For Andrew Baca, president and CEO of Abba Technologies in Albuquerque, N.M., staying ahead of the competition means constantly re-creating success.
Abba is a certified small minority-owned business with 34 employees and revenues of about $22 million at recent count. Abba landed at No. 157 on the 2012 HispanicBusiness 500 and No. 6 in the Top 20 New Mexico companies.
According to HispanTelligence, the Top 20 New Mexico companies in the 2012 HispanicBusiness 500 ranking produced revenues of $589.7 million in 2011, up from $578.8 million in 2010.
In addition to its Albuquerque headquarters, Abba operates a center of excellence in Albuquerque and branch locations in Los Alamos, N.M., and Colorado Springs, Colo.
The company is entirely employee owned, allowing it to enjoy a low turnover rate and garnering it numerous "Best Places to Work" awards from the New Mexico Business Weekly.
"My family history is part of why I made Abba Technologies an employee-owned company," Baca said in a statement. "I know the motivating power of ownership."
His grandfather started in business as a gas station owner, an enterprise that grew into a successful car dealership.
Baca plans to be a major player in the western U.S. for IT managed services and cloud computing offerings.
"The managed and cloud services is already a major part of the company but it will continue to fuel our future," Baca told HispanicBusiness. "It serves as a great model for us to change the yearly business cycle and smooth out the year on a more even basis."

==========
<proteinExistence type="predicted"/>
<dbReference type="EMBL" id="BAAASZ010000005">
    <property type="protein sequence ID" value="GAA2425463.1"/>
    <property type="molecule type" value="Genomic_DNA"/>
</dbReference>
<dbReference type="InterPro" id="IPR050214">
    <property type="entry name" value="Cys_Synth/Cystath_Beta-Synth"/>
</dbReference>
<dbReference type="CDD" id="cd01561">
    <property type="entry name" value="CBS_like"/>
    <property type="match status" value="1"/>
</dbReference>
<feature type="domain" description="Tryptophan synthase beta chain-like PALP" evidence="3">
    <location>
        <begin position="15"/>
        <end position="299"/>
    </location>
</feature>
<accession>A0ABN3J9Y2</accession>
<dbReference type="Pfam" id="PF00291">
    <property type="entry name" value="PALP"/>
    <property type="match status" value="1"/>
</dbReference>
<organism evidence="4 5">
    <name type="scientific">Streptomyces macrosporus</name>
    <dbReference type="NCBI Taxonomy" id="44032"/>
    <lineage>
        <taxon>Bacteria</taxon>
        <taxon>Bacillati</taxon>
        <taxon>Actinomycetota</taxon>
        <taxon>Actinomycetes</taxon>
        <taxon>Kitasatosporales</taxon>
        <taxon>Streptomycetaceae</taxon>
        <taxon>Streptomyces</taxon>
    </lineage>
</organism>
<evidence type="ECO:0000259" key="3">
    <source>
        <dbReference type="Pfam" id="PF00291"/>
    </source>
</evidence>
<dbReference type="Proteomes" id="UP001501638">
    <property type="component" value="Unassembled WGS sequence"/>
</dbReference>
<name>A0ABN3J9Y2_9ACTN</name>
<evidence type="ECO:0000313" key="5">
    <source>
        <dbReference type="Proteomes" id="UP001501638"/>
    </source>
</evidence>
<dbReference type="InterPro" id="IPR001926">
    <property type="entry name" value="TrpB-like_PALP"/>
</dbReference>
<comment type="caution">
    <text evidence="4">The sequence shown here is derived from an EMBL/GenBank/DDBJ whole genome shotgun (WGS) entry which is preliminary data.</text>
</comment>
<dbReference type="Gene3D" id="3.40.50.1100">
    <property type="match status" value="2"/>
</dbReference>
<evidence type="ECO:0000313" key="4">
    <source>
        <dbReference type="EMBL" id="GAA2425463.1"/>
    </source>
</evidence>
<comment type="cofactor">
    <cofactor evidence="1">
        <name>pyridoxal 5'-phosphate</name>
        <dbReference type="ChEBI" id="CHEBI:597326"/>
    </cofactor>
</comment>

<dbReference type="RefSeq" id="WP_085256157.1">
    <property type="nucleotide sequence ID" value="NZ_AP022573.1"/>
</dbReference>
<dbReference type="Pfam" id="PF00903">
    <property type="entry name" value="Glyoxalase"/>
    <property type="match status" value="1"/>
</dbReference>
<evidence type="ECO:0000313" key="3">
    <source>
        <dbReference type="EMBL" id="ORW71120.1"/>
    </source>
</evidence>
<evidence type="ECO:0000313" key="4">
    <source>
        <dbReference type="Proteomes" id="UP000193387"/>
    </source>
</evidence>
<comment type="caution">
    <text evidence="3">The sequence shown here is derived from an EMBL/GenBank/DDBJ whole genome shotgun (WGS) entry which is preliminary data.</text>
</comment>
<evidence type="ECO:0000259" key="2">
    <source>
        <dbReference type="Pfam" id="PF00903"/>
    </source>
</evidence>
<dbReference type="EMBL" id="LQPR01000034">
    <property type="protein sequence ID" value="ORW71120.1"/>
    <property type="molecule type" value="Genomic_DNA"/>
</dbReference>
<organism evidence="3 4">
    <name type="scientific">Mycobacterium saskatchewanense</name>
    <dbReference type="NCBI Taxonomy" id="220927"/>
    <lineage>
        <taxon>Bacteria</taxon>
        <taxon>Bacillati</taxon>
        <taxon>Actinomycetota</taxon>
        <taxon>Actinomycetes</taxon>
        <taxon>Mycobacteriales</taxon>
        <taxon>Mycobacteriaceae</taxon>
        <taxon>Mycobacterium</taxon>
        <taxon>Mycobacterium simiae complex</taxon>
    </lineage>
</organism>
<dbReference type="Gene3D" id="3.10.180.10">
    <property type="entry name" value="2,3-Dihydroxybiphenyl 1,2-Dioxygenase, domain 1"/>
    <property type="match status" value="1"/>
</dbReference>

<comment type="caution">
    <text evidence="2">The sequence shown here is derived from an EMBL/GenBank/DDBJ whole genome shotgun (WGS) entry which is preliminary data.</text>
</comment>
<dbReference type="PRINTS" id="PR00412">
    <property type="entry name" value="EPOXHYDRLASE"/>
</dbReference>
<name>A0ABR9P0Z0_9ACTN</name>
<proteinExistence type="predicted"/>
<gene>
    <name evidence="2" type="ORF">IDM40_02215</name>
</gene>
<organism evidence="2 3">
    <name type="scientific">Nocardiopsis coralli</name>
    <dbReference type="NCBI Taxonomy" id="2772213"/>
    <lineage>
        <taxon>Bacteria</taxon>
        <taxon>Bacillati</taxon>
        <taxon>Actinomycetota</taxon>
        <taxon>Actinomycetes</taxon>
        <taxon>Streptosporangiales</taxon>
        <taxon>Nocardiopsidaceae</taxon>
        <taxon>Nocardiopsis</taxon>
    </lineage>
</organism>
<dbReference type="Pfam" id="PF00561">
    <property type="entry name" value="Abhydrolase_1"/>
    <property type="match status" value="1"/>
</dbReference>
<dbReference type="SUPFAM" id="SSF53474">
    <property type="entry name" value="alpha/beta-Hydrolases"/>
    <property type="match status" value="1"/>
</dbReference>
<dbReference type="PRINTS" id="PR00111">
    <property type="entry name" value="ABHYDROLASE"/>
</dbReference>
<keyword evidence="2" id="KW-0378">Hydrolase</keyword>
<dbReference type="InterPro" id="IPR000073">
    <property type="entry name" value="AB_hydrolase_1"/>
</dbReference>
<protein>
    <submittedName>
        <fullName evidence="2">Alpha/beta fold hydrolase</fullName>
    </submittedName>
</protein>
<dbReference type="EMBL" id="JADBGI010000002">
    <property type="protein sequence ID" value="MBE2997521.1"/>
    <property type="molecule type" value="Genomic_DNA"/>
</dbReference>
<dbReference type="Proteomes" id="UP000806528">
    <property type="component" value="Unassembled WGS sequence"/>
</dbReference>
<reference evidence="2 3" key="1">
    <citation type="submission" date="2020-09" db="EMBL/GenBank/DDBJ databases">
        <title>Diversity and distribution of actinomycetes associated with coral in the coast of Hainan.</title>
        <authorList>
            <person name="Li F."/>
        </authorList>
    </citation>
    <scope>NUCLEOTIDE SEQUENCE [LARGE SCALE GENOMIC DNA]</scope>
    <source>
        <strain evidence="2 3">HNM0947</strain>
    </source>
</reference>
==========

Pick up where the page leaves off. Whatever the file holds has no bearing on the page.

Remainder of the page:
Baca said diversifying Abba's customer base also is on the company's to-do list. As an information technology advisory and integration firm, Abba partners with customers in government and the private sector.
"It is much easier to plan for growth when you have a reliable source of revenue," Baca said. "The federal market is good because you know the customer will pay, but it is very cyclical and funding is much less certain as the government deals with the massive debt."
As CEO, Baca is focused on implementing complete and reliable IT solutions, but Abba's mission remains the same: Create solutions that will address clients' needs and maximize their business potential.
Abba is celebrating its 20th year in business.
"This is quite an accomplishment, as companies like mine have been absorbed by larger players, losing the identity that made them successful, or going out of business because they could not diversify quick enough from the core federal government business," Baca said. "We graduated from the 8(a) program in 2003, and it was tough, but we have steadily and organically grown our business and will continue to do so."
Baca retains the entrepreneurial spirit that made him successful, and he still knows how to use it to his advantage.
"It is about the challenge to continue to succeed," he said. "The entrepreneurial spirit to me is about always re-creating (success) year after year. To do this you have to always think of ways to get into new markets as old markets get overcrowded. I am not saying I am there with this, but it is what drives me."
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